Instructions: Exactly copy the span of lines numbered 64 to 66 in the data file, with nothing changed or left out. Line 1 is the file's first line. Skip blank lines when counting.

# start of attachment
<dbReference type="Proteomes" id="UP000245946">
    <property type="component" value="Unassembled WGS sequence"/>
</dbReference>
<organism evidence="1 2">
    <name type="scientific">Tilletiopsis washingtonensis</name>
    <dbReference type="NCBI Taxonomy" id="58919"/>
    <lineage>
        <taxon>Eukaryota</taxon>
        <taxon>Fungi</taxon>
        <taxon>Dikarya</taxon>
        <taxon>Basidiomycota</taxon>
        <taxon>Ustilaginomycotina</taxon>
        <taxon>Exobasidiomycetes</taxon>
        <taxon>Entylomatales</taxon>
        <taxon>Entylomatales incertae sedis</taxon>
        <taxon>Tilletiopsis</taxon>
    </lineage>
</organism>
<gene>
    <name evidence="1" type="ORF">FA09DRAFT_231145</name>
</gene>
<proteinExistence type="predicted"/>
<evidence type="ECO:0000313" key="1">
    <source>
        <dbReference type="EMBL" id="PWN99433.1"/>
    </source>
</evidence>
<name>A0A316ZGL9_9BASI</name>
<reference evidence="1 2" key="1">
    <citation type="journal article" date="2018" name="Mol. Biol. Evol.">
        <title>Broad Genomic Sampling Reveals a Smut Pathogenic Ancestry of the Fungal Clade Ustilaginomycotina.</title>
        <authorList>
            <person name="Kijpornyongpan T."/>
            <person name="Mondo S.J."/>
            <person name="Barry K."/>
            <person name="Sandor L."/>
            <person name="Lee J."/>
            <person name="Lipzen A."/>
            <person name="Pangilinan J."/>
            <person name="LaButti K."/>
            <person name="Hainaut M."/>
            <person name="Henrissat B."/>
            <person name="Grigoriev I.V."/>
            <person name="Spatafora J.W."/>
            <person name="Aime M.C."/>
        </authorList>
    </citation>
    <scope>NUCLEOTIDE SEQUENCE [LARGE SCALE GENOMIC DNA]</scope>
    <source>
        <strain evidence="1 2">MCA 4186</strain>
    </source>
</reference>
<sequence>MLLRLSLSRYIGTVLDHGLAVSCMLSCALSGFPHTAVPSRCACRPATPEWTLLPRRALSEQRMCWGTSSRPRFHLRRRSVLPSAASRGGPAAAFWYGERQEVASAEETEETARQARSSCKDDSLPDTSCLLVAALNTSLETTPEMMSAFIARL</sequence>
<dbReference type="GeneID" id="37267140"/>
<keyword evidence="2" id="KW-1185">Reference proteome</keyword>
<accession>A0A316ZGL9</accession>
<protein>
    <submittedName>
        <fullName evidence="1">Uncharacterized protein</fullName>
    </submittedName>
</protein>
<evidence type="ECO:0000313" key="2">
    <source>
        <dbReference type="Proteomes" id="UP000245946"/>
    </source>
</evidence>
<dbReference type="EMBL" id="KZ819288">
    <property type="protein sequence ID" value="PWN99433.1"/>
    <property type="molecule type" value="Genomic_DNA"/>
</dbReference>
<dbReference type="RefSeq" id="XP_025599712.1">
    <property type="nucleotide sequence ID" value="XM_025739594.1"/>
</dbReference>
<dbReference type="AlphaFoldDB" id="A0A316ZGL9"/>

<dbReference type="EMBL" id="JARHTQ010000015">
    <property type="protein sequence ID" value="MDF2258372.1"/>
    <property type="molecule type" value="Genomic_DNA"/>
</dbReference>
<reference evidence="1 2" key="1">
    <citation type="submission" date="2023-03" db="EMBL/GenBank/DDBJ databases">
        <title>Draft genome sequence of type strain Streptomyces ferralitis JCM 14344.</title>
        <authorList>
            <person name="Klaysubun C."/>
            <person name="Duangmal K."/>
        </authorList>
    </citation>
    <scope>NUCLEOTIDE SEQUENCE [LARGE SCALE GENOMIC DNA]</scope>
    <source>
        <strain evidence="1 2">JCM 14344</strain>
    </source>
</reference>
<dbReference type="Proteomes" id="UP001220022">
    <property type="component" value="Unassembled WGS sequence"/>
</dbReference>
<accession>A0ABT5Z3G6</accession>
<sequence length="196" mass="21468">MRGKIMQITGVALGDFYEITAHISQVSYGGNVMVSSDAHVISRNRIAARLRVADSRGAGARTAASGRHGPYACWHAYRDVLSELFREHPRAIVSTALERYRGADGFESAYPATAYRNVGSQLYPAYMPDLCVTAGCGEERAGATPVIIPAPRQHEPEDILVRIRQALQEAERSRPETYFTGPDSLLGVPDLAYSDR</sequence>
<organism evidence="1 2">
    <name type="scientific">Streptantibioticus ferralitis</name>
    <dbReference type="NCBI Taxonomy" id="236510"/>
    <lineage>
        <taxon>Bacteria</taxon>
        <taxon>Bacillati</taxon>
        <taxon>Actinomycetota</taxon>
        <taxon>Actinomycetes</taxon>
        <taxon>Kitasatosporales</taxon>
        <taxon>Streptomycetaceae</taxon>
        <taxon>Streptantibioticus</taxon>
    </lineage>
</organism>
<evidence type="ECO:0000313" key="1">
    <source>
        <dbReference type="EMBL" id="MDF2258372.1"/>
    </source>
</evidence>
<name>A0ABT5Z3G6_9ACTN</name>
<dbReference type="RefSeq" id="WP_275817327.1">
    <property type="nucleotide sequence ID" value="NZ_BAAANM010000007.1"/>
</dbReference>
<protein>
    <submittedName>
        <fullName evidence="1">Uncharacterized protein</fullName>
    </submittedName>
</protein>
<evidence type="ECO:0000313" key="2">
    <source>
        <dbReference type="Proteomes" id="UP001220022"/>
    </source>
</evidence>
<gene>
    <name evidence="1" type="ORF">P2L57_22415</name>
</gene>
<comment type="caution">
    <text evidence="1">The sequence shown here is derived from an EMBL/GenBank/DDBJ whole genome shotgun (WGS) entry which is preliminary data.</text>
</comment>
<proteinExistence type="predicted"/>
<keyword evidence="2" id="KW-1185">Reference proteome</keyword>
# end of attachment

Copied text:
        <dbReference type="Proteomes" id="UP000245946"/>
    </source>
</evidence>